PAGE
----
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  4. Yes, I did have an authenticator at the time. I also had antivirus running on my system, but even after I diagnosed the keylogger, none of the scanners we tried could find it. Sometimes a new hack just isn't on anyone's radar when it gets you. No matter how careful you are, someone is out there trying to get around your precautions. They got to me through an add-on I downloaded. We heard recently that Curse was distributing an infected file, so even if you get your add-ons from a "safe" source, you can still get hit.

    The real problem is that no system is foolproof - hackers are working all the time to get around whatever we set up. That's why I wanted to posit ways to remove the carrot instead of continually erecting higher barricades in front of it.

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  5. I maintain two six-slot guild banks for our group (each player has at least one toon on each guild), one bank holds mats and the other holds items. When one of the officers got hacked, both banks were robbed. The hackers got shutdown by Blizzard in the middle of a paid realm transfer - they were going to sell his 80's. It took over a week for Blizzard to deal with everything. He had an updated antivirus and uses FireFox to surf with, but got nailed with an evil add-on.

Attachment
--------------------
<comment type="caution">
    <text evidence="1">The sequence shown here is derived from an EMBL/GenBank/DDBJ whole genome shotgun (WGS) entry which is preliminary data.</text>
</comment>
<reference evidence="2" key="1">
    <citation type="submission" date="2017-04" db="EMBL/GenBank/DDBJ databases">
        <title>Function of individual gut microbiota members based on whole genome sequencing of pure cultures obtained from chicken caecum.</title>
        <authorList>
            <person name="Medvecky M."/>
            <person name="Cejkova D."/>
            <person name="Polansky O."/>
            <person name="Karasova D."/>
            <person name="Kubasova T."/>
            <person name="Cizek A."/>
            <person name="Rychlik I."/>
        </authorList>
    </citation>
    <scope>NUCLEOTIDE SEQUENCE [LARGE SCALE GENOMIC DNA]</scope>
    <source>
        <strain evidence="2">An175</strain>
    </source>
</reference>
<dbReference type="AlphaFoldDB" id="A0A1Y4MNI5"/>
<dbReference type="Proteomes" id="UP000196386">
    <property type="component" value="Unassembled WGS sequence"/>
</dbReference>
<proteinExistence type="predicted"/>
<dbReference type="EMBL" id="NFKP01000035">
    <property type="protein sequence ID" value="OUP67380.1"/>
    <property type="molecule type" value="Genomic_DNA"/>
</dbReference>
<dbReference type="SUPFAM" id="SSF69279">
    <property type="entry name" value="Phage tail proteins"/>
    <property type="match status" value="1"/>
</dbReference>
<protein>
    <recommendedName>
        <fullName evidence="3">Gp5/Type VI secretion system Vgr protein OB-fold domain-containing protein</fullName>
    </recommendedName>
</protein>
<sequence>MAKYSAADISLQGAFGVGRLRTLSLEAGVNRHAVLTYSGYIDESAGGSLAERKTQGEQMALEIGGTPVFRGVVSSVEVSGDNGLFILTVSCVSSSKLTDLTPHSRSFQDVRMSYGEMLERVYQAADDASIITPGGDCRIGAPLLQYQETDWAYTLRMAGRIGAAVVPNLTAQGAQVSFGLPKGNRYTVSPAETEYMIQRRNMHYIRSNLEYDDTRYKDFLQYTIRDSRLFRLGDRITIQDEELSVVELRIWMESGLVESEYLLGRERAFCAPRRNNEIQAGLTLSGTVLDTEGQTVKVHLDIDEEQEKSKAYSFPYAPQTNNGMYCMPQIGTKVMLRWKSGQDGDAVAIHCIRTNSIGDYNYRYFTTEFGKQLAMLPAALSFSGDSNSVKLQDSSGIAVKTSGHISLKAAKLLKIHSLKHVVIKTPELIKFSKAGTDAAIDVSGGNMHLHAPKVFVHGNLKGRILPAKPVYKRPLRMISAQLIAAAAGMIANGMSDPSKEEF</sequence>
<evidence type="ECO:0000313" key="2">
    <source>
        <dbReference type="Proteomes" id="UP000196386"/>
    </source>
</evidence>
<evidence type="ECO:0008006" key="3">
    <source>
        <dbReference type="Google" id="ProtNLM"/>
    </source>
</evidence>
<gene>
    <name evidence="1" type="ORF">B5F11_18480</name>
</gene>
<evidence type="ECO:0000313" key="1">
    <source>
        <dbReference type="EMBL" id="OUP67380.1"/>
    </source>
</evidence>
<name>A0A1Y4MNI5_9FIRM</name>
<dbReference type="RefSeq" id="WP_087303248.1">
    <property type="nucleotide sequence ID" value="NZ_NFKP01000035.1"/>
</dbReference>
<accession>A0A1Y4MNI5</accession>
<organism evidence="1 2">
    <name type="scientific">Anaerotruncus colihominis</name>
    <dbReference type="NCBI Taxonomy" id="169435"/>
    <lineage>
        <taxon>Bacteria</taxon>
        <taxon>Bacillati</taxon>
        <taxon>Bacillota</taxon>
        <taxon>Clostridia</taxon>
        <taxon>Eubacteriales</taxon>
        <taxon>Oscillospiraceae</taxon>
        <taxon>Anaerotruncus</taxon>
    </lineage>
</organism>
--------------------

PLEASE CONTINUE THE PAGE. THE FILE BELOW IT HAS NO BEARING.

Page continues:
I use an authenticator and have gone cold-turkey on add-ons. As much as I love them, they're not worth the pain of getting your account hacking.
    I love your suggestions. Blizzard probably won't go for increased bag space judging from their game philosophy (bank space, on the other hand, should be doable). The other ideas just make sense. How many have had a d/c in the middle of crafting an item for someone, or getting one crafted for you? (Raises hand)